By Judy Parkinson
Judy Parkinson is a writer, TV producer and artist. She has written best selling books about mnemonics and history; I Before E, Except After C and Remember, Remember the 5th November respectively, among others. Judy has produced music videos, commercials and TV documentaries for all the major broadcasters, on subjects ranging from art history, travel, nudism to dentistry. She has exhibited her artwork on several occasions and she is currently developing a research project about how art can help people living with dementia.
Alan Rankle is recognised as a significant and influential artist whose work explores social and environmental issues through his continuing interest in landscape art. Since his first exhibition at the Institute of Contemporary Arts in 1973 while still a student at Goldsmiths’ College, he has worked in painting, video, photography and architectural intervention in a series of international exhibitions and commissions. Major retrospective surveys of his work have been presented at Gallery Oldham in Manchester in 2006 and Fondazione Stelline, Milan in 2010. He is represented in London by The Cob Gallery.
If you go down to the woods today, you might be in for something of a surprise, with dark disturbances insinuating their way through Arcadia’s rolling hills and fertile valleys. At first sight nature stretches out, bucolic, unchanging, idyllic, poetic, but look again at Alan Rankle’s work in his show, Pastoral Collateral, and his urgent messages soon become clear as he brings the past crashing through the now and into the future. Our natural surroundings become secondary, subordinate, collateral.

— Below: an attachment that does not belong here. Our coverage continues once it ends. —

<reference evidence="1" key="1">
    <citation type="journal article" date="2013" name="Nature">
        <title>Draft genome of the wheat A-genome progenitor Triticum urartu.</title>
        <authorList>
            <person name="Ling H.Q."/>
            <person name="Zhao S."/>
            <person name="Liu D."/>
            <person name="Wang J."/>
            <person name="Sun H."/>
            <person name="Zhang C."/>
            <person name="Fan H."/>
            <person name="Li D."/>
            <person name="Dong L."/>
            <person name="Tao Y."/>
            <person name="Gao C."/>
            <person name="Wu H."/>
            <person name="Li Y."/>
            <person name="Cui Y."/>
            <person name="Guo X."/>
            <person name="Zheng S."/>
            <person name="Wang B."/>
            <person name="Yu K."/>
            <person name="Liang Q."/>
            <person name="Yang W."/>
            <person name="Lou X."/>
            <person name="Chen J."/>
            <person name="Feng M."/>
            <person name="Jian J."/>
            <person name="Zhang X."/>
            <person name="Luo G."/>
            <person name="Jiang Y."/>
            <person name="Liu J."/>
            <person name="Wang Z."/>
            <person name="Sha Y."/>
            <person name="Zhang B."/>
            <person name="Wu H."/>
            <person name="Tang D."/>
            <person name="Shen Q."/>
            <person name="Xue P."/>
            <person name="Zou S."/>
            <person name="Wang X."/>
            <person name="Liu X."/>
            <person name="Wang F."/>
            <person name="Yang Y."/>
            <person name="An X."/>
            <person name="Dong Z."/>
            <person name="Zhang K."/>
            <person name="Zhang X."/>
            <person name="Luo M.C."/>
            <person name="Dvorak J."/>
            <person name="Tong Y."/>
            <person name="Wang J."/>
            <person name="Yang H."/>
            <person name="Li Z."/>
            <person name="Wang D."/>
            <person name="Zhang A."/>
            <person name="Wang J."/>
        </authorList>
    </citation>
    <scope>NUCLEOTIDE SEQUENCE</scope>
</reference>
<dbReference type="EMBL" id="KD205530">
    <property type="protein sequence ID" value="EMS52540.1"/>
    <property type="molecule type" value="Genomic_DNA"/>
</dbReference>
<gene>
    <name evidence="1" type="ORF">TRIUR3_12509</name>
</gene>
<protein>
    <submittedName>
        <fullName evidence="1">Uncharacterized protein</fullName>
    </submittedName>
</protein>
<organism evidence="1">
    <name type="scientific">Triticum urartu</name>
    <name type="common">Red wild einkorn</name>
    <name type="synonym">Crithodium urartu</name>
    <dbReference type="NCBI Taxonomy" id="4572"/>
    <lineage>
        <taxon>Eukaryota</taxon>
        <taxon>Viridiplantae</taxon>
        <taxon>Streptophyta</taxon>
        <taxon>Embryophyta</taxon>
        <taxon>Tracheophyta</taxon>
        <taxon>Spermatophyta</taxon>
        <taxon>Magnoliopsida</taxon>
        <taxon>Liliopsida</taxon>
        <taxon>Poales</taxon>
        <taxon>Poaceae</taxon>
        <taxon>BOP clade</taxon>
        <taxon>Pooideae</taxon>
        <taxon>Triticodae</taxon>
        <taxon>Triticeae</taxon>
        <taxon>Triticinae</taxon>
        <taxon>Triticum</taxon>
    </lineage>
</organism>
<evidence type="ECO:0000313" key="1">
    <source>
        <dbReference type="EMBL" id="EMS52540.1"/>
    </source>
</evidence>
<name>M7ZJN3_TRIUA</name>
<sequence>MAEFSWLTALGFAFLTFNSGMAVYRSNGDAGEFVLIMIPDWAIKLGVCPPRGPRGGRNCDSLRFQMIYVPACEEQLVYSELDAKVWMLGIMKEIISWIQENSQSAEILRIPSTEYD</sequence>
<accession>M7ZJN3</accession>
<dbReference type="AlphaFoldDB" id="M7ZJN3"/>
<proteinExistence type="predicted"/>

Rankle continues his preoccupation with revitalizing the tradition of landscape art within the context of our post-industrial, and arguably pre-apocalyptic, world.
In Rankle’s recent work, he seems to treat the whole history of landscape painting as a “found object.” He fuses aspects of Classical and Romantic painting with Abstract Expressionistic gestures; he paints trompe l’oeil elements as though from a 19th Century naturalist’s journal. He knowingly references conceptual asides to provide an undercurrent of contemporary unease. All these elements collide as portentous montages in the paintings, depicting a world splintering and fragmenting towards chaos, yet still evoking an eerie, and somehow threatening, illusion of harmony.
In 1998 Rankle said in conversation with writer and scholar, Anthony Wallersteiner, “My paintings represent re-workings of a single theme: that of a sudden encounter with a dark edge of water – a pond or river – on the outskirts of the city. A place reeking of desolation and the potential energy of decay, the meeting of urban and rural landscape.” Now in the 21st Century that dark edge seems to loom somewhere between our whole planet and the abyss.